For the past three years, breathtaking views of Washington, DC required a rickety elevator ride to the top of The Old Post Office Pavilion Clock Tower (315 feet in the air), a 333-step trek to the top of The National Cathedral (~300 feet) or a cocktail at The Hay-Adams Hotel (~not all that high) that’s so expensive it requires a down payment.
That’s all thanks to an unusual 5.8-magnitude earthquake that rocked our nation’s capitol in 2011 and cracked our longstanding symbol of American obelisks, the Washington Monument.
Since then, the monument has dressed to the nines in scaffolding as its cracked visage was slowly repaired. The interior was deemed unfit for sightseeing, so the viewing platform towering at the top of its 555 feet was left vacant and heartbroken.
Tourists of America and 4th grade classes across the nation: rejoice! The Washington Monument has flung its doors open after three long years of waiting meaning the top view–pun obviously intended–of Washington, DC is finally (re)open to the public. The longest, most claustrophobic elevator ride of your life is rewarded with a beautiful view stretching from Arlington to Anacostia. It’s easily the best way to take in our nation’s capitol, presuming you aren’t afraid of heights. If you are afraid of heights, well …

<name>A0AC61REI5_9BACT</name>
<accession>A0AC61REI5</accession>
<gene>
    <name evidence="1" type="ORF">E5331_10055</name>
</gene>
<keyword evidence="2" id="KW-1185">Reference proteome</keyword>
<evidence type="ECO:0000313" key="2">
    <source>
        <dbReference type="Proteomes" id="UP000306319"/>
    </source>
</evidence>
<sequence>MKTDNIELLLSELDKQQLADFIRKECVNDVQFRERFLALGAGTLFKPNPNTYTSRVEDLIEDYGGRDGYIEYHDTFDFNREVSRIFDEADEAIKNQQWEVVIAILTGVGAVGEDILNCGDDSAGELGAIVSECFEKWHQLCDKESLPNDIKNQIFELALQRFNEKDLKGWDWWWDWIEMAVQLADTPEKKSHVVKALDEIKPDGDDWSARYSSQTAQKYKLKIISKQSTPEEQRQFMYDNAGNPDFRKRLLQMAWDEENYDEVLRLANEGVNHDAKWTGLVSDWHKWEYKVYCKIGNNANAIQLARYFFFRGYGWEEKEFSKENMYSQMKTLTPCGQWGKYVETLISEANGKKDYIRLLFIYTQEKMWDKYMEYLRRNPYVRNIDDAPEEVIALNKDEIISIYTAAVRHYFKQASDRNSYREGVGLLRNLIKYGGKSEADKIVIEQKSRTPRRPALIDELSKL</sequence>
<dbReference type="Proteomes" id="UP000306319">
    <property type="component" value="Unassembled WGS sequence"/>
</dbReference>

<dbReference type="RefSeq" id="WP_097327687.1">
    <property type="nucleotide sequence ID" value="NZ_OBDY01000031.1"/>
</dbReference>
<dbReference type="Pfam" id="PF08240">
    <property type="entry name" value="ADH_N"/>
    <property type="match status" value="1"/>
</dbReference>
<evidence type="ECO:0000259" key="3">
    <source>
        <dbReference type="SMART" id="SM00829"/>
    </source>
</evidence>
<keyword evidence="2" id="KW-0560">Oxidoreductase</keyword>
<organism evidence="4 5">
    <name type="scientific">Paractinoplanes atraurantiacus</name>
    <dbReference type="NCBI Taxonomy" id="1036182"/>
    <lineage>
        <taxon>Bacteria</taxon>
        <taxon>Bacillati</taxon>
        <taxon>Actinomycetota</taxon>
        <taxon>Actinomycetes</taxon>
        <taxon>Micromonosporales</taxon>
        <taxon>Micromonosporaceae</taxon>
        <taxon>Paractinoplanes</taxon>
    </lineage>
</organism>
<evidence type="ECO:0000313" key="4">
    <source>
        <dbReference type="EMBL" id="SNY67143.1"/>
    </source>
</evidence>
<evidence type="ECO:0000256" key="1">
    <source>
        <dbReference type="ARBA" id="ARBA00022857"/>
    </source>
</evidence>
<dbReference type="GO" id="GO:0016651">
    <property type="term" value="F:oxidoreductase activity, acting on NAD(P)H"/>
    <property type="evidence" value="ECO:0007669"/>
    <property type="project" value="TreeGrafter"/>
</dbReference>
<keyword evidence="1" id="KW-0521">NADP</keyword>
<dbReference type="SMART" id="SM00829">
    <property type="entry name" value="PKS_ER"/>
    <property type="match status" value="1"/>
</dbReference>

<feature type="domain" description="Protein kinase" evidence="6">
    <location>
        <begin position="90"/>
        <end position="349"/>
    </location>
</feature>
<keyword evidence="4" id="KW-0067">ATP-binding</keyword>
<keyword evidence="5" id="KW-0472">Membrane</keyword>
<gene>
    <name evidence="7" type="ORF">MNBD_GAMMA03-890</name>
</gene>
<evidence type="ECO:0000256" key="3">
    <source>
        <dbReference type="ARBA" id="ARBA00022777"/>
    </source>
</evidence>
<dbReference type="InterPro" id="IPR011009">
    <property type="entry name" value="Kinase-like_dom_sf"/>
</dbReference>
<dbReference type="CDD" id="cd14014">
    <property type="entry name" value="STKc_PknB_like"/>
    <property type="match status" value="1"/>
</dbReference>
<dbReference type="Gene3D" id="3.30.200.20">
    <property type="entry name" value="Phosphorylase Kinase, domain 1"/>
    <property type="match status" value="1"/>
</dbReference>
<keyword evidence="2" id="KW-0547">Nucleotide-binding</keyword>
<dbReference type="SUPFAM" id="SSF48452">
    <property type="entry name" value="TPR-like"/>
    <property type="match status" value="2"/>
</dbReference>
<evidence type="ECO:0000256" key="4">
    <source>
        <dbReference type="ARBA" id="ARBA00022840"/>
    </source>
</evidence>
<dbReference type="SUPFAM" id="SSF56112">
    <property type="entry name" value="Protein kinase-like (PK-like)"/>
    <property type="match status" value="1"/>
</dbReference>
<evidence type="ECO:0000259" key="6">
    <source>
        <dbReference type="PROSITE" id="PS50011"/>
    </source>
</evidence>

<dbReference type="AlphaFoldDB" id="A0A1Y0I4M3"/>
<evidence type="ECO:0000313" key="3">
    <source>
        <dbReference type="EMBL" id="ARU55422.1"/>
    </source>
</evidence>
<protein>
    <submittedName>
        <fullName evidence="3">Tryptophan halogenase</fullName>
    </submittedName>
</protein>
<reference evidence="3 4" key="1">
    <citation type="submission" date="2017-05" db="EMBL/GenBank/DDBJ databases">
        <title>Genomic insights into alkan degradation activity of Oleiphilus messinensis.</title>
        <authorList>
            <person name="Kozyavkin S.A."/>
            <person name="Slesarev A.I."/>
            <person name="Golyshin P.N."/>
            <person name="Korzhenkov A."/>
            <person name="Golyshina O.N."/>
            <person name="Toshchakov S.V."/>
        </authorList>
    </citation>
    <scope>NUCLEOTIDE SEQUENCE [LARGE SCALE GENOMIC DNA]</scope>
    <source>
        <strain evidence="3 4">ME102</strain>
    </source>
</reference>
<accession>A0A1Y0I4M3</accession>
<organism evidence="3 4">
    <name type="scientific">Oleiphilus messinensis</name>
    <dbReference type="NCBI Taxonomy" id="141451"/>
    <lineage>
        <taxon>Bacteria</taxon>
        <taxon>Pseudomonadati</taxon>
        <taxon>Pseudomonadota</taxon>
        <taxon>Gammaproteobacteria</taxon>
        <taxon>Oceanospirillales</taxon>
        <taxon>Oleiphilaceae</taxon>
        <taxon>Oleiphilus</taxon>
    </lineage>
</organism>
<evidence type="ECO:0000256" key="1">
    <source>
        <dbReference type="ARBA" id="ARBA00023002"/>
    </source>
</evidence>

The first public tour took place at 1 p.m. today, and tours will follow a daily schedule. We strongly advise booking tickets online, since sight-seekers will be flocking to the monument. Please note you can only request six tickets max. The monument reportedly has new exhibits up top, and the view alone is worth a ticket.
Not to mention, there’s always the enticing option of climbing 897 steps to reach the top, a great way to work off the calories gloriously gained in the new food capital of the country.